5. The victim isn’t a beautiful young heiress who secretly works as a stripper.

 

But you already knew that.

 

6. Police stations don’t have huge plasma screen TVs -

…on which they can instantly call up images and facts about suspects, and flashing red dots of a cell phones moving around the map.

7. The bad guy will never confess with his lawyer sitting right there.

 

You know the scene. In a dingy jailhouse meeting room, the prosecutor badgers the defendant until he sobbingly confesses: “Okay, I killed her! I had no choice!” Meanwhile, the defense attorney sits there looking mildly constipated. A real defense attorney is as likely to let his client be questioned by the prosecutors as a lobster is to throw himself into a pot of boiling water. Defense attorneys know the vast majority of their clients are guilty – and any time a defendant opens his mouth, he risks revealing that. As a writer, I understand why this scene is so popular – the prosecutor hero needs to find out what really happened, and only the killer can say for sure. But it’s pure fiction. (That said, I will always have a crush on Sam Waterston, the maestro of this scene on Law & Order.)

What do you think? Do you love TV crime dramas, or hate them, or both?  What do you think are the best moments?  The worst?  And should I start wearing high heels now that I don’t have to lug exhibits to court?  Leave your comments!

 

About Allison Leotta

Comments

  1. James Pollock says:

    There’s a reason most dramas on TV are built around police stations, courthouses, hospitals, and schools. These settings allow a wide variety of stories involving a wide variety of characters. If you didn’t have that, a show would grow stale over the course of a season, as every original character was wrung dry of stories.
    But TV cops can react to criminals, victims, and witnesses who come and go. TV doctors can react to patients who come and go. TV lawyers can react to clients who come and go. This gives the writers the opportunity to inject new stories into the show.
    Most TV shows follow a fairly predictible path. They use up all the good stories about their characters in a couple of seasons, watch key actors begin to depart, and then stagger on, a pale shadow of their former selves. VERY few shows succeed in injecting new characters because audiences want to follow the same characters they know and love. E.R. was fairly successful in introducting new characters, such that the cast in season one only overlapped the cast in season fifteen in Noah Wyle. Law & Order replaced the entire cast a couple of times over a 20 year run. Gray’s Anatomy has turned over a significant portion of the cast, but is clearly losing steam. I’m having trouble thinking of any others. Cheers, maybe… Coach was a bit of a minor character, but the show continued strong after replacing Shelley Long.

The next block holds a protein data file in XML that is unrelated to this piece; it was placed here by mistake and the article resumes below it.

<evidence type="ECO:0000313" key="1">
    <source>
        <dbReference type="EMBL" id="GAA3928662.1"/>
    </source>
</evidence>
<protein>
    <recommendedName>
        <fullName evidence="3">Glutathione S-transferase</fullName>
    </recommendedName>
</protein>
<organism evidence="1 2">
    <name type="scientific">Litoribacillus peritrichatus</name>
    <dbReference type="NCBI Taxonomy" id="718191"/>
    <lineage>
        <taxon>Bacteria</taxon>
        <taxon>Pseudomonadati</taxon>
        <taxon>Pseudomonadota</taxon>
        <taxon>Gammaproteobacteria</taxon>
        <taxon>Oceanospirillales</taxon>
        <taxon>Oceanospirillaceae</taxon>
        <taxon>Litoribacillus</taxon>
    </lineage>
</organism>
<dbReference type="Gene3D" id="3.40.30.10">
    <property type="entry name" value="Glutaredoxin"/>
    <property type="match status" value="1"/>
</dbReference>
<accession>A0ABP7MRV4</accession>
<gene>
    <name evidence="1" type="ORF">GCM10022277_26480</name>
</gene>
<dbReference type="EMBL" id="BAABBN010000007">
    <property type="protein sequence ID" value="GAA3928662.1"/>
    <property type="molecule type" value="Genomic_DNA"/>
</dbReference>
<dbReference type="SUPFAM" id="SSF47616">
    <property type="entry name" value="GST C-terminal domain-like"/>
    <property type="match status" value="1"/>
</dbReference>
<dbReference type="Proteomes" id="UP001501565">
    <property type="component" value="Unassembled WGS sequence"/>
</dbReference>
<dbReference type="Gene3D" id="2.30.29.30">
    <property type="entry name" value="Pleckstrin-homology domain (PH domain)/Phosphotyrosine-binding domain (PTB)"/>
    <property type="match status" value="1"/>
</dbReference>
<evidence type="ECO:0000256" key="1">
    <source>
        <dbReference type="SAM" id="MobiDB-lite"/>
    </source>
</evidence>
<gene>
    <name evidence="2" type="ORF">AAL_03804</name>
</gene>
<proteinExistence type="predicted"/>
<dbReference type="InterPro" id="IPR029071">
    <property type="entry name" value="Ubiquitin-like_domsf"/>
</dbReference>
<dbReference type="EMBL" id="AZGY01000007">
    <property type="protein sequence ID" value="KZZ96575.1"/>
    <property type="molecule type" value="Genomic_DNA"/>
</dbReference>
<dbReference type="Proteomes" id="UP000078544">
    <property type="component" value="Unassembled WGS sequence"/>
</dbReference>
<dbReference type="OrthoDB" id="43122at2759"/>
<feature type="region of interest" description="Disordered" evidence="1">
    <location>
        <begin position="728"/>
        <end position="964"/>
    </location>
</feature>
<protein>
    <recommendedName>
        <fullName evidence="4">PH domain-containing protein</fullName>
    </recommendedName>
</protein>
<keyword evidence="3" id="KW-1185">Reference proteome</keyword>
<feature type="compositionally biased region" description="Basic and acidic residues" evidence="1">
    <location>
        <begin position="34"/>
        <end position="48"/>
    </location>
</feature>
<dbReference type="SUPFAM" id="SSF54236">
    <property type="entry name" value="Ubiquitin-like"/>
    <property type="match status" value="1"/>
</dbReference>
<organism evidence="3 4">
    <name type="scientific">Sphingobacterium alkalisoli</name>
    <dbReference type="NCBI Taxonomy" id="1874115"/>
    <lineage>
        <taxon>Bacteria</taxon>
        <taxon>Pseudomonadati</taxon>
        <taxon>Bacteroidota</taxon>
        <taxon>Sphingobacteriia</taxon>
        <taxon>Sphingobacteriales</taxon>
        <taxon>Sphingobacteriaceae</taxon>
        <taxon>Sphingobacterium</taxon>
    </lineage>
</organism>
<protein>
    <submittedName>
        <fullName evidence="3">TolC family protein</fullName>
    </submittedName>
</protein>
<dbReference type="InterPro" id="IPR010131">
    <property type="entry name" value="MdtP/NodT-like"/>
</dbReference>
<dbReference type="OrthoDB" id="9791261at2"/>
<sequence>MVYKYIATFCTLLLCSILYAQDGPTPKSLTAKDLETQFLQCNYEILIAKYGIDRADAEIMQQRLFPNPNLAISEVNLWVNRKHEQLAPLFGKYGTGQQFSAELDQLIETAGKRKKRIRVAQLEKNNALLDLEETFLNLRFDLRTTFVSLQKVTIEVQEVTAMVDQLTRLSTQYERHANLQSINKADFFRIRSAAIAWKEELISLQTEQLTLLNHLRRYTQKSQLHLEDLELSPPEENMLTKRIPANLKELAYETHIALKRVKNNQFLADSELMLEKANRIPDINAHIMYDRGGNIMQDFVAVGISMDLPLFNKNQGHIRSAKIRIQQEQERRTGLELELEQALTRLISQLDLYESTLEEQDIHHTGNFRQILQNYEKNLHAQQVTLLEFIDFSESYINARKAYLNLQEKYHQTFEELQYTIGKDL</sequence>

Now… I like to think that the justice angle is part of why we like cop and lawyer shows. Compare the difference between almost any TV cop show, where the murder is solved in 43 minutes, with the VERY short-lived “The Whole Truth”, in which sometimes the guilty went free (The gimmick was that we, the audience, didn’t know for sure if the defendant was guilty or not until the final-minute reveal.)

  2. Carl N. Brown says:

    Slipper? I use a sponge rubber brick.

    Actually the “facing fear” angle also explains the popularity of supernatural horror. Facing the big horrors of Gran Guignol made the little horror of daily life bearable.

  3. Crime dramas have certainly changed over the years. I grew up on Gunsmoke, Dragnet and Perry Mason in the 1960s. The good guys always got their man (or woman), without any real blood or violence shown on the screen. Then in my young groovy hippie days I remember The Mod Squad was one of my favorite shows. It was where it was at. In the 1980s I remember watching Hill Street Blues and Cagney & Lacey – both considered “groundbreaking” for their time. In the 1990s I didn’t watch much TV (too busy in the Army), but I do remember the British series “Prime Suspect” was very good. One day I rented the first few episodes of The Wire and got sucked into watching that whole thing. I don’t even remember what started me on Law & Order SVU. I think there was an episode in the first year about women from Serbia getting revenge for war crimes ( I was stationed in Kosovo), and I got interested in the characters.

    You’re right about some of the wrong ideas people get from crime shows. SVU has been particularly bad in recent years about victim-blaming (it seems to me); particularly the female victims, who always seem to contribute to their own victimization by being involved in some criminal or sexually promiscuous behavior, or associating with “bad” people, or using drugs and alcohol, or just being a cruel or dumb teenager. I can’t remember the last time they had and episode where the victim was just an ordinary nice girl.

  4. Michelle Cunin says:

    I think depending on the story, it can make the police look like they don’t care or are too involved in someone’s business. As well as making it sound like the attorneys are stressed and overworked with each case to the point where you’re not sure if your case would be looked at with the right mindframe. “She’s already painting herself too thin. What about my case?”